Kal

Got you - so even new, out of the box, a Colormunki Display or even an i1 Display Pro (3) can be somewhat inaccurate (or have drifted since it was manufactured)...

So I suppose in that case what I should think about is maybe getting an i1 Display Pro now, learn on it prior to calibration, and have it calibrated prior to calibrating my new TV at the end of the year.

I could pursue this strategy with an I! Display Pro, but not with a Colormunki, correct?

-fafrd
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post #1399 of 1402 Old 02-18-2014, 08:31 PM
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You could rent a ColorMunki Photo from lensrentals.com and profile your meter against it on the displays you have at the time:

http://www.lensrentals.com/rent/calibration/colormunki

Just make sure your software supports this process and the meters involved. The result of profiling is a 3x3 correction matrix that you can reuse indefinitely with your displays and other displays of the same types, e.g. plasma, CCFL, LED. I would get very familiar with using the software and as familiar as possible with the profiling process before signing up for a rental. You can read about my experience doing this with Calman Enthusiast here:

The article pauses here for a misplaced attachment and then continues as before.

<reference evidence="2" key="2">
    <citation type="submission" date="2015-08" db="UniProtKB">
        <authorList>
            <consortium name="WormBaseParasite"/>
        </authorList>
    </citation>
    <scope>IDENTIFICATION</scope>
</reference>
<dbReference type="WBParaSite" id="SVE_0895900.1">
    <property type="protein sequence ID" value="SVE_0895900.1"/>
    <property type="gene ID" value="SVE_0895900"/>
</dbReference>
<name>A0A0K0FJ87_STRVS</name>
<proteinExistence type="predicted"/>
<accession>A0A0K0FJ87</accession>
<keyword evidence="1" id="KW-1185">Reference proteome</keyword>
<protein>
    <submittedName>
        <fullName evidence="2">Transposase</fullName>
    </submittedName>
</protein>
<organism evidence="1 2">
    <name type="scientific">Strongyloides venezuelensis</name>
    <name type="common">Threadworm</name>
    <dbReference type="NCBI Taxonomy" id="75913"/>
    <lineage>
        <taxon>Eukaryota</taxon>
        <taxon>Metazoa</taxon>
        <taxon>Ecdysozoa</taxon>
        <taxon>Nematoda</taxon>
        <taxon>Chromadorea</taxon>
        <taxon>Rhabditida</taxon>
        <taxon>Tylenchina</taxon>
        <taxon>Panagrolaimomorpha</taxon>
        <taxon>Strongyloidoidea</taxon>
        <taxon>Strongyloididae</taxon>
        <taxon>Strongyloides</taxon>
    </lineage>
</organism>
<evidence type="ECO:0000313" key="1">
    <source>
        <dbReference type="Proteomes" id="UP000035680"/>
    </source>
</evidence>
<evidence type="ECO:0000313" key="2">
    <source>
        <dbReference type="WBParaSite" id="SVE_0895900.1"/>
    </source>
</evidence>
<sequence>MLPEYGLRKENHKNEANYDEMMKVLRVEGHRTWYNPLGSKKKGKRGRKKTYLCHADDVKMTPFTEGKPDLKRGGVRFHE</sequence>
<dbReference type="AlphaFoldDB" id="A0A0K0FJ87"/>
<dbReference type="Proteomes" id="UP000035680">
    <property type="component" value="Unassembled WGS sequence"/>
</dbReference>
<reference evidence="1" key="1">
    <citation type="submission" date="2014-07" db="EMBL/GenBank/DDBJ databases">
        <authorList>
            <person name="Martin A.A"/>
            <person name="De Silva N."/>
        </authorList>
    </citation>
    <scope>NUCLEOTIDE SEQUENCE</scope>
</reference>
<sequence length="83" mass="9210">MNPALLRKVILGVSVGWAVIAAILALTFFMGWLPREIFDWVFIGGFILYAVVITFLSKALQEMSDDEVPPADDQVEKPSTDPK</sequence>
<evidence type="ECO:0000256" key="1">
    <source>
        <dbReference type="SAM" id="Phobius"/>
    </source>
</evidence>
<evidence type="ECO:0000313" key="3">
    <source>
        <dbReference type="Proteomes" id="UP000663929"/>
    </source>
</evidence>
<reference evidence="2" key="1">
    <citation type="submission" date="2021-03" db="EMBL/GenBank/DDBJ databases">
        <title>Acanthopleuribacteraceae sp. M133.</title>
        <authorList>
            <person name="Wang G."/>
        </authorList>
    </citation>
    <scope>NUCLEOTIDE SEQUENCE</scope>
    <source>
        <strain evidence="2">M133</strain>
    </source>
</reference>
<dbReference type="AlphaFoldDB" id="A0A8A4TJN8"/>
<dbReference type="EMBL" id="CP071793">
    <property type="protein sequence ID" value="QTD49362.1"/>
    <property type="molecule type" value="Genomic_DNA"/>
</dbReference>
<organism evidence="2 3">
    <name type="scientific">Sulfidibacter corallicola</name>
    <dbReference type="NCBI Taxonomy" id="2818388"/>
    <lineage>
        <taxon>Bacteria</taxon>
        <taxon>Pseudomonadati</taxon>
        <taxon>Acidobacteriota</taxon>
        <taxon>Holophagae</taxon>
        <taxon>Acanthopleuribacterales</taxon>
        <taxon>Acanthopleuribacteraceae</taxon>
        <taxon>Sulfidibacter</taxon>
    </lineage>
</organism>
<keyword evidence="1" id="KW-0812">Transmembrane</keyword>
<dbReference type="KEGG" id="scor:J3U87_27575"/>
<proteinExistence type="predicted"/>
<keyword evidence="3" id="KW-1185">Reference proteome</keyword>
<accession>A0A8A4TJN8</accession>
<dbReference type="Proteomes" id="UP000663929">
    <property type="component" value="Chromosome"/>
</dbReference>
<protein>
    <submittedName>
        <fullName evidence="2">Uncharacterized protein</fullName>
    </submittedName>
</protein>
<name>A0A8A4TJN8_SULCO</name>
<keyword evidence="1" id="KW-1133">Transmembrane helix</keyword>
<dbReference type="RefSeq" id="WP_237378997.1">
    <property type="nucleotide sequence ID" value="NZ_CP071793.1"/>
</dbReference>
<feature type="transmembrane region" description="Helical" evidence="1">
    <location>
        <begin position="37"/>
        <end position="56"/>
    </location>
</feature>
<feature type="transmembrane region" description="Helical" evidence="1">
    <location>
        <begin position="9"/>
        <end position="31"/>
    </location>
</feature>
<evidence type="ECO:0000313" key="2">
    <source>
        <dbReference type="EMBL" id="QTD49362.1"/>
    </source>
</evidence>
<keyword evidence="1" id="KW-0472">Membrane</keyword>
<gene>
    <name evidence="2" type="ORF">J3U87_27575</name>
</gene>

http://www.spectracal.com/forum/viewtopic.php?f=94&t=5171
http://www.spectracal.com/forum/viewtopic.php?f=94&t=5198

The first thread documents why I had to abandon the automated profile creation in Calman and how was I able to do it manually, plus it gives some tips on getting more repeatable and accurate behavior out of the i1D3, particularly for red, if you choose to go that way. The second one talks about issues switching between profiles and how to work around that.
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post #1400 of 1402 Old 02-18-2014, 08:53 PM
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Quote:
Originally Posted by sawfish View Post

You could rent a ColorMunki Photo from lensrentals.com and profile your meter against it on the displays you have at the time:

http://www.lensrentals.com/rent/calibration/colormunki